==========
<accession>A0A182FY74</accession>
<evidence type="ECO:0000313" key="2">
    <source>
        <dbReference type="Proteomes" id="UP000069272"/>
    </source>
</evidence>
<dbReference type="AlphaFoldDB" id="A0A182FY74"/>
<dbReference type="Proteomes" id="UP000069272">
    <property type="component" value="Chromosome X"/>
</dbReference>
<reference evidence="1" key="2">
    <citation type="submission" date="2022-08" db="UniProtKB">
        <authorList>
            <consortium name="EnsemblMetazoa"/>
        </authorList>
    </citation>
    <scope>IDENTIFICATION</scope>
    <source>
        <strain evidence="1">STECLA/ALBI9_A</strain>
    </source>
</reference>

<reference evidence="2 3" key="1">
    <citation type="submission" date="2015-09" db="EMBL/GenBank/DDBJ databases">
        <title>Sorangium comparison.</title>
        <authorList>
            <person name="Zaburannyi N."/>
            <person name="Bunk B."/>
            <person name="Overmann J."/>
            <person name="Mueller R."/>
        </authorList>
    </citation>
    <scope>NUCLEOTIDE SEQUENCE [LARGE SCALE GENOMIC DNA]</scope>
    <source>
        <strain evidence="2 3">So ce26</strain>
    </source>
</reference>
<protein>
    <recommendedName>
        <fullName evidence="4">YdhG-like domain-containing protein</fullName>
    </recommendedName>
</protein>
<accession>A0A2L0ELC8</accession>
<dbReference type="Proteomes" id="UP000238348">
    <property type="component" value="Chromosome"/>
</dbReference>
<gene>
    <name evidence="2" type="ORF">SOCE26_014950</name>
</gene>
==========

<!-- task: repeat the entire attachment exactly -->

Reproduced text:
<accession>A0A182FY74</accession>
<evidence type="ECO:0000313" key="2">
    <source>
        <dbReference type="Proteomes" id="UP000069272"/>
    </source>
</evidence>
<dbReference type="AlphaFoldDB" id="A0A182FY74"/>
<dbReference type="Proteomes" id="UP000069272">
    <property type="component" value="Chromosome X"/>
</dbReference>
<reference evidence="1" key="2">
    <citation type="submission" date="2022-08" db="UniProtKB">
        <authorList>
            <consortium name="EnsemblMetazoa"/>
        </authorList>
    </citation>
    <scope>IDENTIFICATION</scope>
    <source>
        <strain evidence="1">STECLA/ALBI9_A</strain>
    </source>
</reference>

<reference evidence="2 3" key="1">
    <citation type="submission" date="2015-09" db="EMBL/GenBank/DDBJ databases">
        <title>Sorangium comparison.</title>
        <authorList>
            <person name="Zaburannyi N."/>
            <person name="Bunk B."/>
            <person name="Overmann J."/>
            <person name="Mueller R."/>
        </authorList>
    </citation>
    <scope>NUCLEOTIDE SEQUENCE [LARGE SCALE GENOMIC DNA]</scope>
    <source>
        <strain evidence="2 3">So ce26</strain>
    </source>
</reference>
<protein>
    <recommendedName>
        <fullName evidence="4">YdhG-like domain-containing protein</fullName>
    </recommendedName>
</protein>
<accession>A0A2L0ELC8</accession>
<dbReference type="Proteomes" id="UP000238348">
    <property type="component" value="Chromosome"/>
</dbReference>
<gene>
    <name evidence="2" type="ORF">SOCE26_014950</name>
</gene>